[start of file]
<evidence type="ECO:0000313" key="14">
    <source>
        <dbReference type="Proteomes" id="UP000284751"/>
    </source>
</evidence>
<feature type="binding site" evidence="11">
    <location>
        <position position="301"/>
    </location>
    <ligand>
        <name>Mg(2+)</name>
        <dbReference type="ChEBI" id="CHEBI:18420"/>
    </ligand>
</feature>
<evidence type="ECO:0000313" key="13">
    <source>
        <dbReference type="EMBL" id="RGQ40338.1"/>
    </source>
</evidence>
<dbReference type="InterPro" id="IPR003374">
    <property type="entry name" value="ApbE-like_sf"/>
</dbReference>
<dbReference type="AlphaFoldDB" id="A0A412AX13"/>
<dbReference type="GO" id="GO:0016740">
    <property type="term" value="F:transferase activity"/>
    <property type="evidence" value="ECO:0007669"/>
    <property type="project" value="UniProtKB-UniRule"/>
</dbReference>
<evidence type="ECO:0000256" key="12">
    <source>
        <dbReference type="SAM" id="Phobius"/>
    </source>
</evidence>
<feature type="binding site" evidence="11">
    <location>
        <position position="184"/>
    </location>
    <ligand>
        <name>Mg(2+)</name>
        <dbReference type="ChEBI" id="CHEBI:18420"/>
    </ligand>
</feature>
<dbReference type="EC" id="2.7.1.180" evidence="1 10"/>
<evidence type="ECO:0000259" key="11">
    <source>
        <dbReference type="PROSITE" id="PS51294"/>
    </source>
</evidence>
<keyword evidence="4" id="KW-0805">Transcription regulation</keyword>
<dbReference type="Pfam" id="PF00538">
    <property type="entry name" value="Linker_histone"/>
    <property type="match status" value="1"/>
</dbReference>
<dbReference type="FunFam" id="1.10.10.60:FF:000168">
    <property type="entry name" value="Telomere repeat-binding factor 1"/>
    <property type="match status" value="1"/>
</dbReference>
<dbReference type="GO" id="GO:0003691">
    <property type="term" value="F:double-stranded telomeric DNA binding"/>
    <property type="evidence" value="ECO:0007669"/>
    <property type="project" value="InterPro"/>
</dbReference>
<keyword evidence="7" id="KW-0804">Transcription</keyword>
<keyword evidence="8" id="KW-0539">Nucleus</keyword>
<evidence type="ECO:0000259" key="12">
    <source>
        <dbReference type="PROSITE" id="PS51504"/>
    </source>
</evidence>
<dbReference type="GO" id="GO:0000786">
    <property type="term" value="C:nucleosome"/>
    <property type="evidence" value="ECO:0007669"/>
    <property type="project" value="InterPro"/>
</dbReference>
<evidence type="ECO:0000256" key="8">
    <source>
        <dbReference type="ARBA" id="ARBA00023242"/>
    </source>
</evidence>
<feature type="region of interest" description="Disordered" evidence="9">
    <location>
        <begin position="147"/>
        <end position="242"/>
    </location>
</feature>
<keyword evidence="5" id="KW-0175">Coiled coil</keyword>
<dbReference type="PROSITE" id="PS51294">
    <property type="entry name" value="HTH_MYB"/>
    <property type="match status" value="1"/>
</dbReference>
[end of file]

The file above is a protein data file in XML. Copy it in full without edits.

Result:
<evidence type="ECO:0000313" key="14">
    <source>
        <dbReference type="Proteomes" id="UP000284751"/>
    </source>
</evidence>
<feature type="binding site" evidence="11">
    <location>
        <position position="301"/>
    </location>
    <ligand>
        <name>Mg(2+)</name>
        <dbReference type="ChEBI" id="CHEBI:18420"/>
    </ligand>
</feature>
<evidence type="ECO:0000313" key="13">
    <source>
        <dbReference type="EMBL" id="RGQ40338.1"/>
    </source>
</evidence>
<dbReference type="InterPro" id="IPR003374">
    <property type="entry name" value="ApbE-like_sf"/>
</dbReference>
<dbReference type="AlphaFoldDB" id="A0A412AX13"/>
<dbReference type="GO" id="GO:0016740">
    <property type="term" value="F:transferase activity"/>
    <property type="evidence" value="ECO:0007669"/>
    <property type="project" value="UniProtKB-UniRule"/>
</dbReference>
<evidence type="ECO:0000256" key="12">
    <source>
        <dbReference type="SAM" id="Phobius"/>
    </source>
</evidence>
<feature type="binding site" evidence="11">
    <location>
        <position position="184"/>
    </location>
    <ligand>
        <name>Mg(2+)</name>
        <dbReference type="ChEBI" id="CHEBI:18420"/>
    </ligand>
</feature>
<dbReference type="EC" id="2.7.1.180" evidence="1 10"/>
<evidence type="ECO:0000259" key="11">
    <source>
        <dbReference type="PROSITE" id="PS51294"/>
    </source>
</evidence>
<keyword evidence="4" id="KW-0805">Transcription regulation</keyword>
<dbReference type="Pfam" id="PF00538">
    <property type="entry name" value="Linker_histone"/>
    <property type="match status" value="1"/>
</dbReference>
<dbReference type="FunFam" id="1.10.10.60:FF:000168">
    <property type="entry name" value="Telomere repeat-binding factor 1"/>
    <property type="match status" value="1"/>
</dbReference>
<dbReference type="GO" id="GO:0003691">
    <property type="term" value="F:double-stranded telomeric DNA binding"/>
    <property type="evidence" value="ECO:0007669"/>
    <property type="project" value="InterPro"/>
</dbReference>
<keyword evidence="7" id="KW-0804">Transcription</keyword>
<keyword evidence="8" id="KW-0539">Nucleus</keyword>
<evidence type="ECO:0000259" key="12">
    <source>
        <dbReference type="PROSITE" id="PS51504"/>
    </source>
</evidence>
<dbReference type="GO" id="GO:0000786">
    <property type="term" value="C:nucleosome"/>
    <property type="evidence" value="ECO:0007669"/>
    <property type="project" value="InterPro"/>
</dbReference>
<evidence type="ECO:0000256" key="8">
    <source>
        <dbReference type="ARBA" id="ARBA00023242"/>
    </source>
</evidence>
<feature type="region of interest" description="Disordered" evidence="9">
    <location>
        <begin position="147"/>
        <end position="242"/>
    </location>
</feature>
<keyword evidence="5" id="KW-0175">Coiled coil</keyword>
<dbReference type="PROSITE" id="PS51294">
    <property type="entry name" value="HTH_MYB"/>
    <property type="match status" value="1"/>
</dbReference>